Egerton University has unveiled an initiative designed to make counselling services more user friendly and accessible to students.
Acting Deputy Vice-Chancellor in charge of Academic Affairs Professor Julius Kipkemboi indicated that through the programme 100 peer counsellors and 4 administrative staff members had received intensive training to offer the service.
Speaking when he launched the team at the Education Theatre within the Njoro Main Campus, Professor Kipkemboi noted that most students were experiencing psychological distress and were suffering from the effects of issues or challenges that have been bottled up for a long time, and the situation might have been worsened by the fact that they had no one to talk to.
He said one of the main goals of the programme is to increase uptake of the services by students and normalise the presence of counsellors in students’ lives. The Acting Vice Chancellor noted that mental health issues in learning institutions, if not effectively handled, may result in poor academic performance, low self-esteem, mental illnesses, depression, suicidal tendencies, student unrest, hooliganism and vandalism of property.
“Depression cases have been on the rise, suicide incidents and attempts by the young and the old have also been on the rise. In addition, alcohol and substance abuse is used as a coping mechanism among many other issues.
The training is timely considering the notable increase in cases of mental illnesses among students caused by the economic hardships brought about by the effects of the Covid-19 pandemic.
“Our lives have been greatly interrupted, it’s not business as usual. Our daily work and school routine is not the same any more, exposing many to tremendous stress,” Professor Kipkemboi pointed out.
“A student is most likely to first approach, share and ask a friend for help when faced with a difficulty. This is because they feel that a friend is closer, safer and can better understand his or her situation than anyone else. With this in mind, we rolled out this supervised student peer-counselling program.
The presence of a student peer counsellor at residence halls means students can talk to a counsellor without having to leave the building which reduces the stigma that surrounds seeking counselling,” noted the Acting Deputy Vice Chancellor.
The programme is sponsored by the TAGDev initiative which is a partnership between The MasterCard Foundation, Egerton University and Regional Universities Forum for Capacity Building in Agriculture (RUFORUM).
Professor Kipkemboi indicated that the student Peer Counsellors had been trained on mental health, basic counselling skills, alcohol and drug abuse, stress and stress management, self-esteem and self-awareness.
He added that they had also been equipped with skills in conflict management, sexuality, communication skills, life skills, loss and grief counselling, relationships, financial and time management, depression, academic challenges, Transformative Leadership, Ethical Issues in Counselling, among others.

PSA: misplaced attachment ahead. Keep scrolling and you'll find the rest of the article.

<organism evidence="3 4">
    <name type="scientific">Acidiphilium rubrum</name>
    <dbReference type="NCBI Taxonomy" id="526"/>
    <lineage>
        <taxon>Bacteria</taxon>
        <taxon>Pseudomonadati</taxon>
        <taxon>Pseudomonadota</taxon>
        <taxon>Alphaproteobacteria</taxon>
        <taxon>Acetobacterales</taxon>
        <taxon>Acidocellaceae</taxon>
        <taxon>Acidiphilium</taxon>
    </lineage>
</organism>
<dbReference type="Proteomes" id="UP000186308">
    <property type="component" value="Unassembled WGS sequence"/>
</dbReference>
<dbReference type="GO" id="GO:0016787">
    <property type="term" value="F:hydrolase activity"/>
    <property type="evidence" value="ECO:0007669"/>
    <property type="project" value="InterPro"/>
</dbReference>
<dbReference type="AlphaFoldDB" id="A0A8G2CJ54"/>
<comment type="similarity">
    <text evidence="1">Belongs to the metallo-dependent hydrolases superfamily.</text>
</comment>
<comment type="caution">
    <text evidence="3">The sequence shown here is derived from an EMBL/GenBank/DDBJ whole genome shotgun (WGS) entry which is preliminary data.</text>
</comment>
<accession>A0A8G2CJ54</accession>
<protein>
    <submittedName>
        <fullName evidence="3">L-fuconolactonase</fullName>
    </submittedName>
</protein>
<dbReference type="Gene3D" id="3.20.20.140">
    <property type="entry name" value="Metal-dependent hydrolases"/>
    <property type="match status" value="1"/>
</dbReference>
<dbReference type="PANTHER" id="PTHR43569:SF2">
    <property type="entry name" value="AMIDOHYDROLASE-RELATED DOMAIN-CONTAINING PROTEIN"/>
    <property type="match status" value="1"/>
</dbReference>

The Acting Deputy Vice Chancellor was flanked by The Dean of Students, Professor Dolphin Odero Wanga, TAGDev programme Coordinator, Professor Nancy Mungai and Alumni Relations Coordinator Dr. Hillary Chakava.
Dr. Kipkemboi said universities and other institutions of learning were not an exception to mental health issues that are now a big concern in Kenya.
He added that the newly trained peer counsellors had been equipped with the necessary skills to enable them offer counselling to fellow students undergoing physical, emotional, psychological, social, spiritual and mental health challenges while on campus.
Also present were Deputy Deans of Students Dr. Lilian Nyagaya and Dr. Samuel Nyamweya and University Chaplain Reverend (Dr.) Samuel Nduati.
Professor Odero stated the students had been subjected to a competitive recruitment and rigorous vetting processes before undergoing training as Peer Counsellors.
She indicated that they have been trained in effective communication, listening skills, assertiveness, ethics of peer counselling and confidentiality.
“Each peer counsellor is trained on when to refer the person to a professional counsellor. Though they receive training, they are not certified counsellors.
Peer counsellors are students and can therefore understand what their colleagues might be going through. They help other students understand their own situations and get over them, these peer counsellors can become arbitrators in cases where students are involved in conflicts” added the Dean of Students.
Dr. Nyagaya indicated that the peer counsellors will help improve university management and student relations
“They have been trained to talk to their colleagues and ensure they open up on any issue as a way of guaranteeing activities run smoothly and effectively,” she indicated.
Dr. Chakava challenged the peer counsellors to be alert to emerging mental health issues brought about by excessive and addictive social media use.
Dr. Nyamweya noted that the team had been equipped with capacity to assist students in solving intrapersonal conflicts. He added “Intrapersonal conflicts can lead to poor decision making among students. Peer counsellors are students and can therefore understand what their colleagues might be going through. They will help other students understand their own situations and get over them.”
By Jane Ngugi and Hellen Kivaya